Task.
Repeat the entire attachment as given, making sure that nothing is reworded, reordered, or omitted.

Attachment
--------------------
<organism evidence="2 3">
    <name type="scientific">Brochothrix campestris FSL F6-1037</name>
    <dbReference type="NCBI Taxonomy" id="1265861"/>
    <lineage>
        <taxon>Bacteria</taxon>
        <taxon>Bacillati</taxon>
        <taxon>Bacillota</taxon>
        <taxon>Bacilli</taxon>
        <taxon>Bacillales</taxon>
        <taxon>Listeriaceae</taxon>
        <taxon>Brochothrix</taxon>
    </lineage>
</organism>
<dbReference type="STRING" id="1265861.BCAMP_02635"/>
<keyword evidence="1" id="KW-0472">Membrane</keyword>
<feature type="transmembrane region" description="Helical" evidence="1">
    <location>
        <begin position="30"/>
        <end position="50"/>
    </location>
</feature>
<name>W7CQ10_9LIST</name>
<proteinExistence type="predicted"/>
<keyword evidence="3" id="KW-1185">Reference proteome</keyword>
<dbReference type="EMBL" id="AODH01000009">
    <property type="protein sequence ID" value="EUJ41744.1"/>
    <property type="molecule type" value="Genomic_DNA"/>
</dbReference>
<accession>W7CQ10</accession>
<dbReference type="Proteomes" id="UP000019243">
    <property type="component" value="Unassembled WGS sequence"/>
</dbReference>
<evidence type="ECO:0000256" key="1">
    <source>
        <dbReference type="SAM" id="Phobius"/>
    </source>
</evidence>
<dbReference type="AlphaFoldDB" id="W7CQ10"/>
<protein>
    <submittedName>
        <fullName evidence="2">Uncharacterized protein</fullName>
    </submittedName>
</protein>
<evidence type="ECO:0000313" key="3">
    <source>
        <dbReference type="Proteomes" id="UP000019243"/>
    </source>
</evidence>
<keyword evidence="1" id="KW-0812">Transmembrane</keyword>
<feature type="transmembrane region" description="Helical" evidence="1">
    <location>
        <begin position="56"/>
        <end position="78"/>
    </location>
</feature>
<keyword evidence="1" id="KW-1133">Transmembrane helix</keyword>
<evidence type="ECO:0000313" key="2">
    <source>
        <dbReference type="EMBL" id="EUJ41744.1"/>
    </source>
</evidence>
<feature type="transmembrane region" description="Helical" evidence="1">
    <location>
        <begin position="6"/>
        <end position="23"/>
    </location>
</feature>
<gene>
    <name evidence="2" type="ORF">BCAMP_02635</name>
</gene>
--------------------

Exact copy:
<organism evidence="2 3">
    <name type="scientific">Brochothrix campestris FSL F6-1037</name>
    <dbReference type="NCBI Taxonomy" id="1265861"/>
    <lineage>
        <taxon>Bacteria</taxon>
        <taxon>Bacillati</taxon>
        <taxon>Bacillota</taxon>
        <taxon>Bacilli</taxon>
        <taxon>Bacillales</taxon>
        <taxon>Listeriaceae</taxon>
        <taxon>Brochothrix</taxon>
    </lineage>
</organism>
<dbReference type="STRING" id="1265861.BCAMP_02635"/>
<keyword evidence="1" id="KW-0472">Membrane</keyword>
<feature type="transmembrane region" description="Helical" evidence="1">
    <location>
        <begin position="30"/>
        <end position="50"/>
    </location>
</feature>
<name>W7CQ10_9LIST</name>
<proteinExistence type="predicted"/>
<keyword evidence="3" id="KW-1185">Reference proteome</keyword>
<dbReference type="EMBL" id="AODH01000009">
    <property type="protein sequence ID" value="EUJ41744.1"/>
    <property type="molecule type" value="Genomic_DNA"/>
</dbReference>
<accession>W7CQ10</accession>
<dbReference type="Proteomes" id="UP000019243">
    <property type="component" value="Unassembled WGS sequence"/>
</dbReference>
<evidence type="ECO:0000256" key="1">
    <source>
        <dbReference type="SAM" id="Phobius"/>
    </source>
</evidence>
<dbReference type="AlphaFoldDB" id="W7CQ10"/>
<protein>
    <submittedName>
        <fullName evidence="2">Uncharacterized protein</fullName>
    </submittedName>
</protein>
<evidence type="ECO:0000313" key="3">
    <source>
        <dbReference type="Proteomes" id="UP000019243"/>
    </source>
</evidence>
<keyword evidence="1" id="KW-0812">Transmembrane</keyword>
<feature type="transmembrane region" description="Helical" evidence="1">
    <location>
        <begin position="56"/>
        <end position="78"/>
    </location>
</feature>
<keyword evidence="1" id="KW-1133">Transmembrane helix</keyword>
<evidence type="ECO:0000313" key="2">
    <source>
        <dbReference type="EMBL" id="EUJ41744.1"/>
    </source>
</evidence>
<feature type="transmembrane region" description="Helical" evidence="1">
    <location>
        <begin position="6"/>
        <end position="23"/>
    </location>
</feature>
<gene>
    <name evidence="2" type="ORF">BCAMP_02635</name>
</gene>